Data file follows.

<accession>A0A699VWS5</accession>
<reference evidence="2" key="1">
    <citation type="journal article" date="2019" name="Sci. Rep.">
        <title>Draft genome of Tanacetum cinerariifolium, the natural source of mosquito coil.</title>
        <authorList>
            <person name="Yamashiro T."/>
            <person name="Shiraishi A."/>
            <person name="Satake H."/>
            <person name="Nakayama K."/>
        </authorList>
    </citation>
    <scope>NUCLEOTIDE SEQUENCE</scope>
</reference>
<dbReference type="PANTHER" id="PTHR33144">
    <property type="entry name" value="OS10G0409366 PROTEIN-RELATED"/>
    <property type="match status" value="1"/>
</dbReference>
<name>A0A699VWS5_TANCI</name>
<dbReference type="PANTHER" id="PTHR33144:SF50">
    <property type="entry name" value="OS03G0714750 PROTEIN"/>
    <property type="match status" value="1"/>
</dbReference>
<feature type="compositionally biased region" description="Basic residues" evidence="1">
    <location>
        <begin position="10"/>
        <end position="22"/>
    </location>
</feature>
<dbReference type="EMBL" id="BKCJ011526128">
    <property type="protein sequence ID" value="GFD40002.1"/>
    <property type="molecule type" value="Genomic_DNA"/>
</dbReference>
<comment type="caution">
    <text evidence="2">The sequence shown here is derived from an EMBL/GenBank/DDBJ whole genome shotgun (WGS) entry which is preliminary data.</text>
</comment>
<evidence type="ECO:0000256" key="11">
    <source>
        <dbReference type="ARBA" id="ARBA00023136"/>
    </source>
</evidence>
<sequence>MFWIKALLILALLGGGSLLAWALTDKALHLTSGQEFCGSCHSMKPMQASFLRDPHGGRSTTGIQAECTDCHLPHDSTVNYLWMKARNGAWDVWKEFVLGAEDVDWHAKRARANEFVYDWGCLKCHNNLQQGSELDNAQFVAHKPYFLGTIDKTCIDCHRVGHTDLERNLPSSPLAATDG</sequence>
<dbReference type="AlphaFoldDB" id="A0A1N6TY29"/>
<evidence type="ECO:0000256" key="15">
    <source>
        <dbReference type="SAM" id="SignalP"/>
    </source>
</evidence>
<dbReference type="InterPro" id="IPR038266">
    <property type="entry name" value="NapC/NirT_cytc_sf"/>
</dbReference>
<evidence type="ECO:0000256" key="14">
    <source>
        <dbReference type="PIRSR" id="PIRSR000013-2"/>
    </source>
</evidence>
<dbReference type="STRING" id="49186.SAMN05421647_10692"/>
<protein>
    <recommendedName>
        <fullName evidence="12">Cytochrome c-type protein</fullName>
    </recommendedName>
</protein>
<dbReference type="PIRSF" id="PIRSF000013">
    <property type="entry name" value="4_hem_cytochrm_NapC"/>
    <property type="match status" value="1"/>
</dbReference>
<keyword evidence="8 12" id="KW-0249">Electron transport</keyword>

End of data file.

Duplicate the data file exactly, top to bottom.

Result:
<accession>A0A699VWS5</accession>
<reference evidence="2" key="1">
    <citation type="journal article" date="2019" name="Sci. Rep.">
        <title>Draft genome of Tanacetum cinerariifolium, the natural source of mosquito coil.</title>
        <authorList>
            <person name="Yamashiro T."/>
            <person name="Shiraishi A."/>
            <person name="Satake H."/>
            <person name="Nakayama K."/>
        </authorList>
    </citation>
    <scope>NUCLEOTIDE SEQUENCE</scope>
</reference>
<dbReference type="PANTHER" id="PTHR33144">
    <property type="entry name" value="OS10G0409366 PROTEIN-RELATED"/>
    <property type="match status" value="1"/>
</dbReference>
<name>A0A699VWS5_TANCI</name>
<dbReference type="PANTHER" id="PTHR33144:SF50">
    <property type="entry name" value="OS03G0714750 PROTEIN"/>
    <property type="match status" value="1"/>
</dbReference>
<feature type="compositionally biased region" description="Basic residues" evidence="1">
    <location>
        <begin position="10"/>
        <end position="22"/>
    </location>
</feature>
<dbReference type="EMBL" id="BKCJ011526128">
    <property type="protein sequence ID" value="GFD40002.1"/>
    <property type="molecule type" value="Genomic_DNA"/>
</dbReference>
<comment type="caution">
    <text evidence="2">The sequence shown here is derived from an EMBL/GenBank/DDBJ whole genome shotgun (WGS) entry which is preliminary data.</text>
</comment>
<evidence type="ECO:0000256" key="11">
    <source>
        <dbReference type="ARBA" id="ARBA00023136"/>
    </source>
</evidence>
<sequence>MFWIKALLILALLGGGSLLAWALTDKALHLTSGQEFCGSCHSMKPMQASFLRDPHGGRSTTGIQAECTDCHLPHDSTVNYLWMKARNGAWDVWKEFVLGAEDVDWHAKRARANEFVYDWGCLKCHNNLQQGSELDNAQFVAHKPYFLGTIDKTCIDCHRVGHTDLERNLPSSPLAATDG</sequence>
<dbReference type="AlphaFoldDB" id="A0A1N6TY29"/>
<evidence type="ECO:0000256" key="15">
    <source>
        <dbReference type="SAM" id="SignalP"/>
    </source>
</evidence>
<dbReference type="InterPro" id="IPR038266">
    <property type="entry name" value="NapC/NirT_cytc_sf"/>
</dbReference>
<evidence type="ECO:0000256" key="14">
    <source>
        <dbReference type="PIRSR" id="PIRSR000013-2"/>
    </source>
</evidence>
<dbReference type="STRING" id="49186.SAMN05421647_10692"/>
<protein>
    <recommendedName>
        <fullName evidence="12">Cytochrome c-type protein</fullName>
    </recommendedName>
</protein>
<dbReference type="PIRSF" id="PIRSF000013">
    <property type="entry name" value="4_hem_cytochrm_NapC"/>
    <property type="match status" value="1"/>
</dbReference>
<keyword evidence="8 12" id="KW-0249">Electron transport</keyword>